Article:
The ABAA fair continues on Saturday beginning at noon [for 7 hours] and then on Sunday from noon to 5:00 pm

 

The ABAA fair will be heavy on exceptional material, much of it expensive.  The alternative fairs will focus more on ephemera and other less expensive material.  Because the shadow fairs are a single day rapid negotiation is the norm.

 

What now follows are links to each of the show sites.  The ABAA link connects to a long scroll down page.  Everything you want to know is there.  It is very well laid out.

 

The other two fairs also have home pages and I have provided links to them as well.

 

As is often and increasingly said, with the epidemic of store and shop closures in the rare paper field the best and sometimes only answer to the questions how do I meet dealers and see their material, the best way increasingly is to attend shows when they occur nearby.  Only about one in a thousand people seriously collects.  If you find your heart though, as you read this article, skipping a few beats you may be one of the lucky ones, they who understand the world through its printed and manuscript history.  If so these fairs are exceptional, not to be missed, events.

 

On a sad, and hopefully not permanent note, the Professional Autograph Dealers Association [PADA] spring show, usually staged the same weekend as the ABAA fair, is not going to happen this year. We look forward to their return next year.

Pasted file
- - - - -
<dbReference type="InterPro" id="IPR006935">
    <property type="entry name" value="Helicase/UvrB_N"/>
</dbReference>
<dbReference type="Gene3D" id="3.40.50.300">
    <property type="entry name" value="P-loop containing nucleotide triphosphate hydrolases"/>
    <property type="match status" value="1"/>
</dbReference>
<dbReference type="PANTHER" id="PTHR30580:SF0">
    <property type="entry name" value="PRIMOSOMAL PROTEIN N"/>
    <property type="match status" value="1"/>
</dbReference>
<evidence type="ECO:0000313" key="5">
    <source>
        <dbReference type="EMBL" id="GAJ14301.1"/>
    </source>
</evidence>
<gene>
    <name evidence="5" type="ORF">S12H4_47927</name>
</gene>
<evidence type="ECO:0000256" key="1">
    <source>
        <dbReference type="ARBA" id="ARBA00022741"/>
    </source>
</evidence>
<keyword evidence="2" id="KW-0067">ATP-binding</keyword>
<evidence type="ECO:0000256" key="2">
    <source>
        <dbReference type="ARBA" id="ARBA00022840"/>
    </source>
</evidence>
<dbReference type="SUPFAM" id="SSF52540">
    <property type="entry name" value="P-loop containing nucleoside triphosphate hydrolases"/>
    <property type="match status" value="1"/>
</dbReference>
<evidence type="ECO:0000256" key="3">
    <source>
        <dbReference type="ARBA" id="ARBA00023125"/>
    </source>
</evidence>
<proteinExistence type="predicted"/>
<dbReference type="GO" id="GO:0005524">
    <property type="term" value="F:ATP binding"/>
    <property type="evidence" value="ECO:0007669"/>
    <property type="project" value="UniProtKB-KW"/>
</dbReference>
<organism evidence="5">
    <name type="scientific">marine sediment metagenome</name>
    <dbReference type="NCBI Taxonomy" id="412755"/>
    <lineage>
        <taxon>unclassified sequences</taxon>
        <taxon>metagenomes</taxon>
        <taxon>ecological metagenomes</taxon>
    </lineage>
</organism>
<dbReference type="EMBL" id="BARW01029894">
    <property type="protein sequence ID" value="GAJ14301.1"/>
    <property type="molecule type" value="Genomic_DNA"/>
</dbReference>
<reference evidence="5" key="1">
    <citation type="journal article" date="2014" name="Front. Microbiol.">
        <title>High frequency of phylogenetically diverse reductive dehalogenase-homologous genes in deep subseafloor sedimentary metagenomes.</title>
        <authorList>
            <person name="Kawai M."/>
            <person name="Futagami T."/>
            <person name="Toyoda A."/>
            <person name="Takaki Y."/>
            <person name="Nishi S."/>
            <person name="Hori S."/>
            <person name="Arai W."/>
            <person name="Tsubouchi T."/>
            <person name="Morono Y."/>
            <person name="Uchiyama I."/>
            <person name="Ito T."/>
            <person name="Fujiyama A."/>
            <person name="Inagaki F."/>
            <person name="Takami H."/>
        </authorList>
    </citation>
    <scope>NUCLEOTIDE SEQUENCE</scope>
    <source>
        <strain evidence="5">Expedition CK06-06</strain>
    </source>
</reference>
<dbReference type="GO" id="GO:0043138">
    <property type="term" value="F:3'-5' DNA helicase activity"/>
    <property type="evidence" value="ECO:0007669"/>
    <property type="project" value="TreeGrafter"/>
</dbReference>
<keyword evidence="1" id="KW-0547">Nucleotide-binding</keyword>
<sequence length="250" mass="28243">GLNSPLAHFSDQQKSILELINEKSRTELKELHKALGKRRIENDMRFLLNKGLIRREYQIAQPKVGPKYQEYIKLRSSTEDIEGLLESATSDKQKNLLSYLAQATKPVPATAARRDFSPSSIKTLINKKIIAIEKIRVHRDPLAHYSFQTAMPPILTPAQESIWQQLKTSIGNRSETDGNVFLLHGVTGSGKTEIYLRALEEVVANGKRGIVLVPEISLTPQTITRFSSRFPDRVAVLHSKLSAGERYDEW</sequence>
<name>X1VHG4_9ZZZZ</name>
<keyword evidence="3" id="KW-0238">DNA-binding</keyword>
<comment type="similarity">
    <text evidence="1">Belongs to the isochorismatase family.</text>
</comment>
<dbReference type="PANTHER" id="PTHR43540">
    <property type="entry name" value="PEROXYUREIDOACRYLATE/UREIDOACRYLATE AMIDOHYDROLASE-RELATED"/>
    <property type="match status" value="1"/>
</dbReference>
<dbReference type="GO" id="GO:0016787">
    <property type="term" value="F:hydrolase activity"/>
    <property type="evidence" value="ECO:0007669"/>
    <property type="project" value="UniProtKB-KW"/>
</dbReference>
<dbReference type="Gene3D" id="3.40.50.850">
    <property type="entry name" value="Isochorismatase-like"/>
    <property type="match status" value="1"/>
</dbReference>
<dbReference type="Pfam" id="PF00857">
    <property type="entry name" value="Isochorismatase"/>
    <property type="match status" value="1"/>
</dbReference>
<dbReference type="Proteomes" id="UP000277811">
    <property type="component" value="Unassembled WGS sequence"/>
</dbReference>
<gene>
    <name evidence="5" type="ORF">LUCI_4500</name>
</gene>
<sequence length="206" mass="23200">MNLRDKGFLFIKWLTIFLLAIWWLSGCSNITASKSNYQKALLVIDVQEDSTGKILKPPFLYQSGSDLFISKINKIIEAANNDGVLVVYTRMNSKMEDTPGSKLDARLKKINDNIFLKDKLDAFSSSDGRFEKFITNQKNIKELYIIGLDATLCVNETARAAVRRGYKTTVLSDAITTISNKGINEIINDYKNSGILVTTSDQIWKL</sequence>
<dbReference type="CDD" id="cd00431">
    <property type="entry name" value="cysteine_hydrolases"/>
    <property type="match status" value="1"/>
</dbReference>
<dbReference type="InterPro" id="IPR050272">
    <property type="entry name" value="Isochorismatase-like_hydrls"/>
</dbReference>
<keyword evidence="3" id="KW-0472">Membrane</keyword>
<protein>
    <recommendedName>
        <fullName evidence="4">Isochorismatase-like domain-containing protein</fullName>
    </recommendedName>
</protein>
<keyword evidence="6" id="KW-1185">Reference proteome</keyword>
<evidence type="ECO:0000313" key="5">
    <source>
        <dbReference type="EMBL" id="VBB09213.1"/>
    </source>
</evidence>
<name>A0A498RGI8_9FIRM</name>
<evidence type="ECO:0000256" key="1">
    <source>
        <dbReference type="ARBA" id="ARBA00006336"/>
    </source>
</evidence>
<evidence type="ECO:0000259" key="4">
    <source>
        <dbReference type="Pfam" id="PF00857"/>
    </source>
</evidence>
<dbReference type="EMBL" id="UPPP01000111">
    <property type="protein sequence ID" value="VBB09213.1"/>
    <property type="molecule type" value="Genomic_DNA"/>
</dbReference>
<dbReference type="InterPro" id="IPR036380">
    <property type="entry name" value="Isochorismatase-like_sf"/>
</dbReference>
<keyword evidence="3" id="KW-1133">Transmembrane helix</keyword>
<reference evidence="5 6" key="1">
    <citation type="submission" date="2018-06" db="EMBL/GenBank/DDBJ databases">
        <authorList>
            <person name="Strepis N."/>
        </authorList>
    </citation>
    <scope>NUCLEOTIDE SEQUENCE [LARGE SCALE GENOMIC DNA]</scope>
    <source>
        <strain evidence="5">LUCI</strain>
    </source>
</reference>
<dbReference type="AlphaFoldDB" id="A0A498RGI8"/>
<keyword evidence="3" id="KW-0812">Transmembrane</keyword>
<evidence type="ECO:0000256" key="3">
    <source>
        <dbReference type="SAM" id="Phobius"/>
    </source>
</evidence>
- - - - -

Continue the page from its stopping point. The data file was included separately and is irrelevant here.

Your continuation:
New York Antiquarian Book Fair

 

The New York City Book and Ephemera Fair

Free Pass for RBH readers [saves $15.00]

 

The Manhattan Vintage Book & Ephemera Fair / The Fine Press Book Fair

Rare Book Monthly

  • <b>Swann Auction Galleries:</b> Abraham Lincoln, <i>Emancipation Proclamation by the President of the United States,</i> pamphlet, 1862. $10,000 to $15,000.
    <b>Swann Auction Galleries:</b> Family papers of the distinguished Ruby-Jackson family, Portland, Maine, 1853-1961. $3,000 to $4,000.
    <b>Swann Auction Galleries:</b> Family papers of the Confederate Vice President Alexander Stephens & the persons who served him, 1866-1907. $25,000 to $35,000.
    <b>Swann Auction Galleries:</b> Autograph book with inscriptions by orators Moses Roper & Peter Williams, 1821-54. $10,000 to $15,000.
    <b>Swann Auction Galleries:</b> Archive of letters, postcards, and greeting cards sent by Romare Bearden, 1949-87. $5,000 to $7,500.
    <b>Swann Auction Galleries:</b><br>E. Simms Campbell, <i>A Night-Club Map of Harlem,</i> in inaugural issue of Manhattan, 1933. $10,000 to $15,000.
    <b>Swann Auction Galleries:</b> Papers of the comedian Nipsey Russell, including a letter from MLK, 1929-2000. $6,000 to $9,000.
    <b>Swann Auction Galleries:</b> Early German-American anti-slavery broadside, <i>Sclaven-Handel,</i> Philadelphia, 1794. $12,000 to $18,000.
    <b>Swann Auction Galleries:</b> Edmonia Lewis, prominent sculptor, carte-de-visite by Henry Rocher, c. 1866-71. $3,000 to $4,000.
    <b>Swann Auction Galleries:</b><br><i>The Black Panther: Black Community News Service,</i> 44 issues, San Francisco, 1967-1971. $3,000 to $4,000.
    <b>Swann Auction Galleries:</b> Ernest Withers, <i>I Am A Man, Sanitation Workers Strike,</i> silver print, 1968. $5,000 to $7,500.
    <b>Swann Auction Galleries:</b> <i>March For Freedom Now!,</i> poster for the 1960 Republican Convention. $4,000 to $6,000.

Article Search

Archived Articles

Ask Questions